Lingerie is one of the fastest-growing segments in Chinese women's apparel, according to market-intelligence firm Mintel. Mintel predicts it will grow to 148 billion yuan (22 billion dollars) by 2020, up 32 percent from 2015 numbers. The show's priciest piece of lingerie was the annual "Fantasy Bra".
This year's version, worn by Brazil's Lais Ribeiro, was a 2 million US dollar creation by Swiss-based luxury-goods company Mouawad, studded with nearly 6,000 gemstones. Matthew Crabbe, Mintel's regional trends director, said the fashion show was "a great way to raise consumer awareness".
But he added that Victoria's Secret was entering "a tough retail market with many competitors", both foreign and domestic. US fashion media have also run unconfirmed reports that three Russian and one Ukrainian model were denied visas. (AFP)
Foto: Chen Yichuan / Imaginechina / AFP
- Vivian Hendriksz |
London - In the wake of revelations concerning the sexual predatory behavior from the likes of Harvey Weinstein, Louis CK and Jeffrey Tambor, creative industries around the globe are waking up and taking violence and harassment against women more seriously than ever. Now creative directors from leading luxury fashion houses such as Gucci, Stella McCartney, Joseph Altuzzarra, Christopher Kane and Qeelin, have joined forces with the Kering Foundation to encourage Generation Z to end violence against women through the campaign #ICouldHaveBeen.
“To put an end to violence against women, I believe we must change mindsets, and to do so, we have to engage younger generations, particularly Generation Z. I think they can have an incredible impact by taking action against gender inequality and the root causes of gender-based violence,” said Salma Hayek Pinault, Actress, Director and Producer, and Kering Foundation Board Director. Alessandro Michele, Stella McCartney, Christopher Kane, Joseph Altuzarra, Dennis Chan and Salma Hayek Pinault, Director of the Kering Foundation, are the faces behind the Kering White Ribbon for Women annual campaign.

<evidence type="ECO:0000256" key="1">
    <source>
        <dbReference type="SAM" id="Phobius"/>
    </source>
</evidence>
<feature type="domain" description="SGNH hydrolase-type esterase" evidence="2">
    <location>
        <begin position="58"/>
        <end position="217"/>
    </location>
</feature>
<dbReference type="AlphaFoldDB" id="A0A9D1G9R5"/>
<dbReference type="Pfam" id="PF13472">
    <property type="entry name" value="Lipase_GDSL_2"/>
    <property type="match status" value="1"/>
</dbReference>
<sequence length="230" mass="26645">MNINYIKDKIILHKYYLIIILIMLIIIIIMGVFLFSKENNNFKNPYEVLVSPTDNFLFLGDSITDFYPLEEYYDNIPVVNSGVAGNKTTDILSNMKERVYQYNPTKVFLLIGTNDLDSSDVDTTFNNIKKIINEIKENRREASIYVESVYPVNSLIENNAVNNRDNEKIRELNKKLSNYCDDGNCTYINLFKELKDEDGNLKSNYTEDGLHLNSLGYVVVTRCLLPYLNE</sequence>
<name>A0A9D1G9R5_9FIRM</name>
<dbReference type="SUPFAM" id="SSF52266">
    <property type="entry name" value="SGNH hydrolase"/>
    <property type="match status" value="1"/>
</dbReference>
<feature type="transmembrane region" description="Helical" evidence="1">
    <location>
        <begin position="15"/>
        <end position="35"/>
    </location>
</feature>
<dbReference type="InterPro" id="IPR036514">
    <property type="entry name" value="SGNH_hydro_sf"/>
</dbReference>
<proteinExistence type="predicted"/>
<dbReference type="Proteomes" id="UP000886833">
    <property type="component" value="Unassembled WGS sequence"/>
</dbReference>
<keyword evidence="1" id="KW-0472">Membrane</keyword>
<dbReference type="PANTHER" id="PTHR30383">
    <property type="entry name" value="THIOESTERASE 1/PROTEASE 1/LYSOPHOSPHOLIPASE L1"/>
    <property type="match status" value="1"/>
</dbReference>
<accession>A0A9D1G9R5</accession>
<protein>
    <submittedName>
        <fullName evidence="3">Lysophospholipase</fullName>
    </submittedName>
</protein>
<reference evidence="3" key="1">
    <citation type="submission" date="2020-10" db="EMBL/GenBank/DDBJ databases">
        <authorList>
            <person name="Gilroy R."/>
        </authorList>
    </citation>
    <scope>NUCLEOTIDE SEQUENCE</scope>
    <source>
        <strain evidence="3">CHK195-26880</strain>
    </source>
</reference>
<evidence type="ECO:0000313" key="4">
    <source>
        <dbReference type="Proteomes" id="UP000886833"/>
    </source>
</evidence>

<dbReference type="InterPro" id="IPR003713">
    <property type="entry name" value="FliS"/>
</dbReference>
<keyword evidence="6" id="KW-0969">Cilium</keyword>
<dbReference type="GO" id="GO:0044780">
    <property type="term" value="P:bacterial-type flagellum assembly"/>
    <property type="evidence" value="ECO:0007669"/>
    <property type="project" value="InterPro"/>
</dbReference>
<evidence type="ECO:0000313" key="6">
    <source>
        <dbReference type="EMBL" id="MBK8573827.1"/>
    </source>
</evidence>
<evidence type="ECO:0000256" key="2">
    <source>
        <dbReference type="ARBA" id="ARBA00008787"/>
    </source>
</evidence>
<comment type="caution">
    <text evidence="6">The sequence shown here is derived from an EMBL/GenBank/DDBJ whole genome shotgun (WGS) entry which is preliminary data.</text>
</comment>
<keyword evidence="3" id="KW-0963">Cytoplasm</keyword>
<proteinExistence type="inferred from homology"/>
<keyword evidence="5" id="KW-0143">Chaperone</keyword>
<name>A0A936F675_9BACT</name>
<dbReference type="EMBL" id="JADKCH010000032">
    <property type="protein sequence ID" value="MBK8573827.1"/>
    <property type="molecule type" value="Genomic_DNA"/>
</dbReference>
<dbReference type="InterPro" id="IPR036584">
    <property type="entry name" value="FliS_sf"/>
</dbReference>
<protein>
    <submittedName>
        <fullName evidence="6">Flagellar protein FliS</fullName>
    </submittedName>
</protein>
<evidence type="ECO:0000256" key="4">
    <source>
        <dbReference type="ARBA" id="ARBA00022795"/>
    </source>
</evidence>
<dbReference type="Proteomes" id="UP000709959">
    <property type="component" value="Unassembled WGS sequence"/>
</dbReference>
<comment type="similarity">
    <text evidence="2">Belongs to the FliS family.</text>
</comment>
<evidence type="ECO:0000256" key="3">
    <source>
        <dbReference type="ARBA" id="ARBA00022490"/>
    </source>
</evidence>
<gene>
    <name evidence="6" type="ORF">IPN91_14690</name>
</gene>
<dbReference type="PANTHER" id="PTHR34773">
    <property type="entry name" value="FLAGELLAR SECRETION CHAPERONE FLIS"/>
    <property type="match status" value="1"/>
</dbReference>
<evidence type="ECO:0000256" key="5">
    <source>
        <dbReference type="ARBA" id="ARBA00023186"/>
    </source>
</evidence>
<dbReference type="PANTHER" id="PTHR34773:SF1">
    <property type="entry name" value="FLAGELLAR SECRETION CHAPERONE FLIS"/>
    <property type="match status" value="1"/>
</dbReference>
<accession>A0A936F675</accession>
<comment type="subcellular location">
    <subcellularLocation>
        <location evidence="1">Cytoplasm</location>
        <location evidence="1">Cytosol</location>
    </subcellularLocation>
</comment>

“Being born a girl should not equate to a higher risk of violence”
Under the hashtag #ICouldHaveBeen and through the website created for this occasion, the campaign aims to raise awareness, especially among adolescents and young adults, of violence against women. Through the platform, the Kering Foundation invites those who were not born a woman to imagine what their lives would be like if they have been born female by entering a girl’s name into the site. Subsequently, users then discover the violence they could have experiences as a girl and are invited to share this on their social media channels.
‘Although one can not understand what victims experience without having lived through violence ourselves, I Could Have Been aims to draw attention to the higher risks of violence girls and women face - simply for being born female,' said the Kering Foundation. Similarly, as a sign of solidarity with the victims of violence, women are invited to take HER as their first name and to encourage their family and friends to participate in the campaign.